To ensure the quality of the used articles, the authors have constantly tried to validate the information given in one article with another as well as choosing only well-cited articles, as it is imperative to have a critical approach to all information (Easterby-Smith et al., 2008; Creswell, 2009). By following a consistent approach in theory selection, measurement bias can be avoided (Saunders et al., 2012). The literature study has complemented the other da-ta collection techniques, but also provided interesting areas to investigate closer in the in-terviews.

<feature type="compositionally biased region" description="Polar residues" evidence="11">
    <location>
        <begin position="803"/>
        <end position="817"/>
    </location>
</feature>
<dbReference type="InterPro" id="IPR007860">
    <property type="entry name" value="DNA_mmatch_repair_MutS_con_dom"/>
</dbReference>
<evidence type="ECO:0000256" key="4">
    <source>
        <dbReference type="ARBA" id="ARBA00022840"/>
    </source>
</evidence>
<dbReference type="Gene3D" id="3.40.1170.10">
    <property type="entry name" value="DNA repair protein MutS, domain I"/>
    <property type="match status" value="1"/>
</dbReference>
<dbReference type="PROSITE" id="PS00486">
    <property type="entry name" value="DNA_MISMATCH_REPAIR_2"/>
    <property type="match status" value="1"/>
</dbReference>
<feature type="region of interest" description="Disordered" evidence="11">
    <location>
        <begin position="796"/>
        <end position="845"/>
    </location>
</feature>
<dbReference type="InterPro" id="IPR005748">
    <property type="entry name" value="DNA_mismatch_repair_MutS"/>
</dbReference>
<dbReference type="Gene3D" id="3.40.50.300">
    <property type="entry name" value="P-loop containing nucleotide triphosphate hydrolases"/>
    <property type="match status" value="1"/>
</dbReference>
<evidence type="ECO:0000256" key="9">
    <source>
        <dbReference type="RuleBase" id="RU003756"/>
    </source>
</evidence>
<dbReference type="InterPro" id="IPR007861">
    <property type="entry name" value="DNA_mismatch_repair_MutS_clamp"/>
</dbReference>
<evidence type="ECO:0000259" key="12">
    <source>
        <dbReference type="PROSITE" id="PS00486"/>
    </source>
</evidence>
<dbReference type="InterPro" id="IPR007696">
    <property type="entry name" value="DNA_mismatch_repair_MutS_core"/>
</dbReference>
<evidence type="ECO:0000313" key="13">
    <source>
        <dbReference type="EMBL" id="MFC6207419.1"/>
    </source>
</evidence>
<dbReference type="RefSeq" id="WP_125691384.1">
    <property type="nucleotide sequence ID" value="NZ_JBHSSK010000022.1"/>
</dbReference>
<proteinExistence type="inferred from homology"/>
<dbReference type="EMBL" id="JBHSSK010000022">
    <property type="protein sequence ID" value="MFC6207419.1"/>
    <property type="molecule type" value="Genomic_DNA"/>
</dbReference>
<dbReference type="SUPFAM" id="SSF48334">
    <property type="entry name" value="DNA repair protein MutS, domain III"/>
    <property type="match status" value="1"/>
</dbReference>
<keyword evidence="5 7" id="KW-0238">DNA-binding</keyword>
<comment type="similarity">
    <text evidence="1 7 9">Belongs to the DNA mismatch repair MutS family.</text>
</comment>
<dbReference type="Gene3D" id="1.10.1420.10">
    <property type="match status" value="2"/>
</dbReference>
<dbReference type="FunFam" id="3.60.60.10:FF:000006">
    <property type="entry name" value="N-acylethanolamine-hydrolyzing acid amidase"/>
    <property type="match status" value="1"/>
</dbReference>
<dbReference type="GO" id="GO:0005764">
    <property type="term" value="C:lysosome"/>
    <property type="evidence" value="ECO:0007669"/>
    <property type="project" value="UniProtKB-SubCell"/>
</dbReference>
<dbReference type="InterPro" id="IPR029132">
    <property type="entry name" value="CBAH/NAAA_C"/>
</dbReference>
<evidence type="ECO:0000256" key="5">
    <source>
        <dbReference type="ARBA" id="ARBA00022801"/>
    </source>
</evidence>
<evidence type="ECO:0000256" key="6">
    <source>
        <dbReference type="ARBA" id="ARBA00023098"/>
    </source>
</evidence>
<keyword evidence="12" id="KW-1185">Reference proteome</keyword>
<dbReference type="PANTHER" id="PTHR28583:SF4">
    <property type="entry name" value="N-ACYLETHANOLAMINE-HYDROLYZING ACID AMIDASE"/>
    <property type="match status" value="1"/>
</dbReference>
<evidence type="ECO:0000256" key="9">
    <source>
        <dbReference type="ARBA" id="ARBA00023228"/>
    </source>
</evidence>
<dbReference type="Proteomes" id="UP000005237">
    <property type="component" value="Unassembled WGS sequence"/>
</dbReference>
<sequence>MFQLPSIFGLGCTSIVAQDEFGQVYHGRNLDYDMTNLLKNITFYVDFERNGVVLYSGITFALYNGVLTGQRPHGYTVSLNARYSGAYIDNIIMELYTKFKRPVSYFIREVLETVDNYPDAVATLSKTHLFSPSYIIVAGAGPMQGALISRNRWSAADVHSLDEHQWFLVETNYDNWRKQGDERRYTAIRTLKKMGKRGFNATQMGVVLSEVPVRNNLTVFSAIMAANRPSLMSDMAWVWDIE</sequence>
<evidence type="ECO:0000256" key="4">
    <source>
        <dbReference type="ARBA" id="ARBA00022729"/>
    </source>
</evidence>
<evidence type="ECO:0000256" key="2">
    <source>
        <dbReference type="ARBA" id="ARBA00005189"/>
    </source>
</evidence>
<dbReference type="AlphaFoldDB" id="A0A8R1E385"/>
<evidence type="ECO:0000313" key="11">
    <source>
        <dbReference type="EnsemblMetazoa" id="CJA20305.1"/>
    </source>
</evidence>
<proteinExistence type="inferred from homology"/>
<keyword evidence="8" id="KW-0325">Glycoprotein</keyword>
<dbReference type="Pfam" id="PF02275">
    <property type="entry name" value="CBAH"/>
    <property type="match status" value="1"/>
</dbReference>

The authors have chosen to use semi-structured interviews as one of the data collection techniques for the first RQ, as interviews are highly appropriate for accessing information (Blumberg et al., 2011; DiCicco-Blom & Crabtree, 2006; Easterby-Smith et al., 2008). As described in the previous sections, the interviews aimed to provide insights about the BSR management, where semi-structured interviews can be used to generate rich information about the subject of interest (Easterby-Smith et al., 2008), and is appropriate for explorato-ry studies (Blumberg et al., 2011). A semi-structured interview is characterized by a number of predetermined questions of open characteristics guided by the interviewer (Darmer, 1995; DiCicco-Bloom & Crabtree, 2006; Easterby-Smith et al., 2008) and allows probing of answers by follow-up questions (Darmer, 1995; Saunders et al., 2012). As such, the authors have been able to steer the interviews in directions to ensure access of relevant infor-mation. Concurrently, the open nature enabled the interviewees to freely give their perspec-tives of the subject.